Transaction Cost Analytics for Corporate Bonds
39 Pages Posted: 19 Apr 2019 Last revised: 11 Feb 2021
Date Written: March 21, 2019
Electronic platform has been increasingly popular for the execution of large orders among asset managers dealing desks. Properly monitoring each individual trade by the appropriate Transaction Cost Analysis (TCA) is the first key step towards this electronic automation. One of the challenges in TCA is to build a benchmark for the expected transaction cost and to characterize the price impact of each individual trade, with given bond characteristics and market conditions.
Taking the viewpoint of a given investor, we provide an analytical methodology to conduct TCA in corporate bond trading. With limited liquidity of corporate bonds and patchy information available on existing trades, we manage to build a statistical model as a benchmark for effective cost and a non-parametric model for the price impact kernel. Our TCA analysis is conducted based on the TRACE Enhanced dataset and consists of four steps in two different time scales. The first step is to identify the initiator of a transaction and the riskless-principle-trades (RPTs). With the estimated initiator of each trade, the second step is to estimate the bid-ask spread and the mid-price movements. The third step is to estimate the expected average cost on a weekly basis via regularized regression analysis. In this step, OLS, two-step Lasso, and Elastic Net are adopted and compared to identify key features for the bid-ask spread. The final step is to investigate each trade for the amplitude of its price impact and the price decay after the transaction for liquid corporate bonds. Here we apply a transient impact model (TIM) to estimate the price impact kernel via a non-parametric method.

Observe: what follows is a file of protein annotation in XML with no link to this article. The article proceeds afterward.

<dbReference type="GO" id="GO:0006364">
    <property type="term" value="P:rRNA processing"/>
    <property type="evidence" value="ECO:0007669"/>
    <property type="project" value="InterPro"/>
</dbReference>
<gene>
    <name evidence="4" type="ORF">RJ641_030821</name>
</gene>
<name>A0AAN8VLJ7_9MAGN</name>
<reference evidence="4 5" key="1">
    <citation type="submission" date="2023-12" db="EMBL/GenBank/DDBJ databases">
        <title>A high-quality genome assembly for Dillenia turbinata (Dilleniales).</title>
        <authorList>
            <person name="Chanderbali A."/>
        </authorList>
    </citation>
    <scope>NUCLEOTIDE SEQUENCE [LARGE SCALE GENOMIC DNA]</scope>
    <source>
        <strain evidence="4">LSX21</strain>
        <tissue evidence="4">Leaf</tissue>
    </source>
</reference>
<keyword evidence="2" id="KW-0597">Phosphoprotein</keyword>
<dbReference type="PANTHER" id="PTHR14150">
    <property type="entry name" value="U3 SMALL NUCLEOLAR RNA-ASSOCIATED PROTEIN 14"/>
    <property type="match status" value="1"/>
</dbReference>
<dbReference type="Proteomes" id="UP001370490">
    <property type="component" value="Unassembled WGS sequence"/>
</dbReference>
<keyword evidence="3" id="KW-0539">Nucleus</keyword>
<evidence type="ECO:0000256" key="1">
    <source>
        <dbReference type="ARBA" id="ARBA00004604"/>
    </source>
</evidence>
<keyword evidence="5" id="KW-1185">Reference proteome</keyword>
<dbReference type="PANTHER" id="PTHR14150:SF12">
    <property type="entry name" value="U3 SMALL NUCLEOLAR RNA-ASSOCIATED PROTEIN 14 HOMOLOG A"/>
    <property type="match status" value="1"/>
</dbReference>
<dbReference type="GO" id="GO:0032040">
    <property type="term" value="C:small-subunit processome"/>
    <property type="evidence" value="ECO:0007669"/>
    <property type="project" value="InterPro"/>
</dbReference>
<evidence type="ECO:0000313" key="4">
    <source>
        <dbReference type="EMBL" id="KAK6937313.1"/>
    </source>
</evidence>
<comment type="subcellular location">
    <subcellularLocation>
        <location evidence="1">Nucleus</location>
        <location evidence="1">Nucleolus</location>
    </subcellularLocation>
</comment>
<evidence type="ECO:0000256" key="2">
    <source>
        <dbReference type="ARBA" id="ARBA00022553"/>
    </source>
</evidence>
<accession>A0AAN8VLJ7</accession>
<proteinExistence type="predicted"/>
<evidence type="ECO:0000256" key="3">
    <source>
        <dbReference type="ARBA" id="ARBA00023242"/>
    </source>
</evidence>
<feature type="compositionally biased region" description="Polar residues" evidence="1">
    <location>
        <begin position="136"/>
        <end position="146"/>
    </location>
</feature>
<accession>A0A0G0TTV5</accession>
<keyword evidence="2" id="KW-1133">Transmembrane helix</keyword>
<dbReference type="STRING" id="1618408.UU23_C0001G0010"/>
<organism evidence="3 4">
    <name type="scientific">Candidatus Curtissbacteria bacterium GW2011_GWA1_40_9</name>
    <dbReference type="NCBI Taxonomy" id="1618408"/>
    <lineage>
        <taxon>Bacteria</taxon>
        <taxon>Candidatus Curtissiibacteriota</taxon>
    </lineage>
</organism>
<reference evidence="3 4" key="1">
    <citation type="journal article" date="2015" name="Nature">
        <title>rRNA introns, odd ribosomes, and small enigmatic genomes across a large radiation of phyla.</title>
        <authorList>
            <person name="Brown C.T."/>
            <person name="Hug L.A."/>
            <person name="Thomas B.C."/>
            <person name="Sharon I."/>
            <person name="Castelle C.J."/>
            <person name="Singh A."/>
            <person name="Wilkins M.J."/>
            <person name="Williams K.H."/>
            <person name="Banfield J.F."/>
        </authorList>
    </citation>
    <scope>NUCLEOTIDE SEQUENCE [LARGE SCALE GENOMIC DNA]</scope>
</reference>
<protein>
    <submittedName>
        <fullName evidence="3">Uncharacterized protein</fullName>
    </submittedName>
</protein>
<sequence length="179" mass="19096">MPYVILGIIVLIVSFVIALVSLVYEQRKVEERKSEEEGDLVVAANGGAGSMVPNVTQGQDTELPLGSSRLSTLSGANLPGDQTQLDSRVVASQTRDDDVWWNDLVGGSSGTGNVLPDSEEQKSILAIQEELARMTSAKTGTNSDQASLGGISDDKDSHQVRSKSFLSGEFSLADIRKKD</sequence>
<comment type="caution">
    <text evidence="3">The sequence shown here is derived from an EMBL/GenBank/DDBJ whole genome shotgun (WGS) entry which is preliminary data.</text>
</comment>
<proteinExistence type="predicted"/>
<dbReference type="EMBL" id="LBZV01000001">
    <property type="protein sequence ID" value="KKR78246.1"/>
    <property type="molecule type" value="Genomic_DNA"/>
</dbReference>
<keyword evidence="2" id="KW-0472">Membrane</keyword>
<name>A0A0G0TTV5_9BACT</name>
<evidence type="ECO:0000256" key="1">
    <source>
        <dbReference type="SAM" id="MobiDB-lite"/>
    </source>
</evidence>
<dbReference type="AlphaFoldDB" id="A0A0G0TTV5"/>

Our regularized regression approach for explanatory variable selection is in contrast with the existing literature, which takes the viewpoint of an anonymous representative trading agent and uses the standard OLS. Our benchmark model allows for identifying and improving best practices and for enhancing objective and quantitative counter-party selections. A key discovery of our study is the need to account for a price impact asymmetry between customer-buy orders and consumer-sell orders.
Keywords: Bond liquidity, transaction costs analysis, riskless principal trades, price impact, Enhanced TRACE
JEL Classification: G12, G19, G24, G28
Suggested Citation: Suggested Citation